100-Character Breakdown: Predictable at points, but a satisfying conclusion to a lively, well-crafted trilogy.
Genre: Young adult, fantasy
Publisher: DAW Books (July 2015)
With the last book in The Masks of Aygrima series, E.C. Blake had a lot of loose ends that still needed tying. But by the last page, Faces is well-concluded, bringing a satisfying ending to the numerous characters Blake developed so well over the three books. The series follows Mara Holdfast, daughter to the Master Maskmaker, as she tries to stop the tyrannical Autarch, who rules Aygrima with powerful magic and Masks that can detect his people’s rebellious thoughts. While trying to understand her unusually powerful magical gift, Mara finds herself in the UnMasked Army, a secret group devoted to deposing the Autarch. In Faces, Mara works with the UnMasked Army, foreigner Prince Chell and his men, and the mythical Lady of Pain and Fire in one last desperate attempt to topple the Autarch.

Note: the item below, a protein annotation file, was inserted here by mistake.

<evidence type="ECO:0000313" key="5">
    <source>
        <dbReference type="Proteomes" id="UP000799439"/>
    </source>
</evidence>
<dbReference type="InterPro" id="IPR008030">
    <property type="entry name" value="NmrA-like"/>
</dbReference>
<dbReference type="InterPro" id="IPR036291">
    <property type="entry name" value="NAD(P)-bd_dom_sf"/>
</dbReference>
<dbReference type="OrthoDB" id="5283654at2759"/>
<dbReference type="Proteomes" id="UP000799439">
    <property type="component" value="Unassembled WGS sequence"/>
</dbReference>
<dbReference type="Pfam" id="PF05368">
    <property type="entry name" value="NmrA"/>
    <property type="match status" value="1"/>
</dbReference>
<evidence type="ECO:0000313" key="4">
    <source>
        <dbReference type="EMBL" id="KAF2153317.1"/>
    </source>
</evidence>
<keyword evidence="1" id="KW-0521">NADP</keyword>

Certain aspects of the book comes across as predictable — very much unlike the rest of the series, which surprises the reader at almost every turn. Yet the predictability rarely diminishes the impact. The series builds up the Autarch, the Lady of Pain and Fire, and the less-experienced Mara as three superpowers, all with a similar magic gift and a huge influence over the war beginning to shake Aygrima. The last book truly completes Blake’s portrait of these characters, uniquely demonstrating just how profoundly their gift has impacted their lives. Yet Blake does justice to all of his other characters as well. He introduces a wide variety of characters throughout the series, and somehow by the end of Faces, he manages to give almost all of them some sort of ending. In crafting these characters, Blake wonderfully uses magic and the state of the book’s society to weave in issues of power, abuse, and loss. He isn’t afraid to show the darker sides of humanity. This series delves deeply into pain and self-discovery — especially with the intricate portrayal of Mara both internally and externally — making this incredibly fantastical world feel real. While the first half of Faces feels a bit slow, and there are times when the actions of an antagonist or the events of a mission unfold predictably, the journey itself is an enjoyable read. Blake does not disappoint in his conclusion to The Masks of Aygrima series.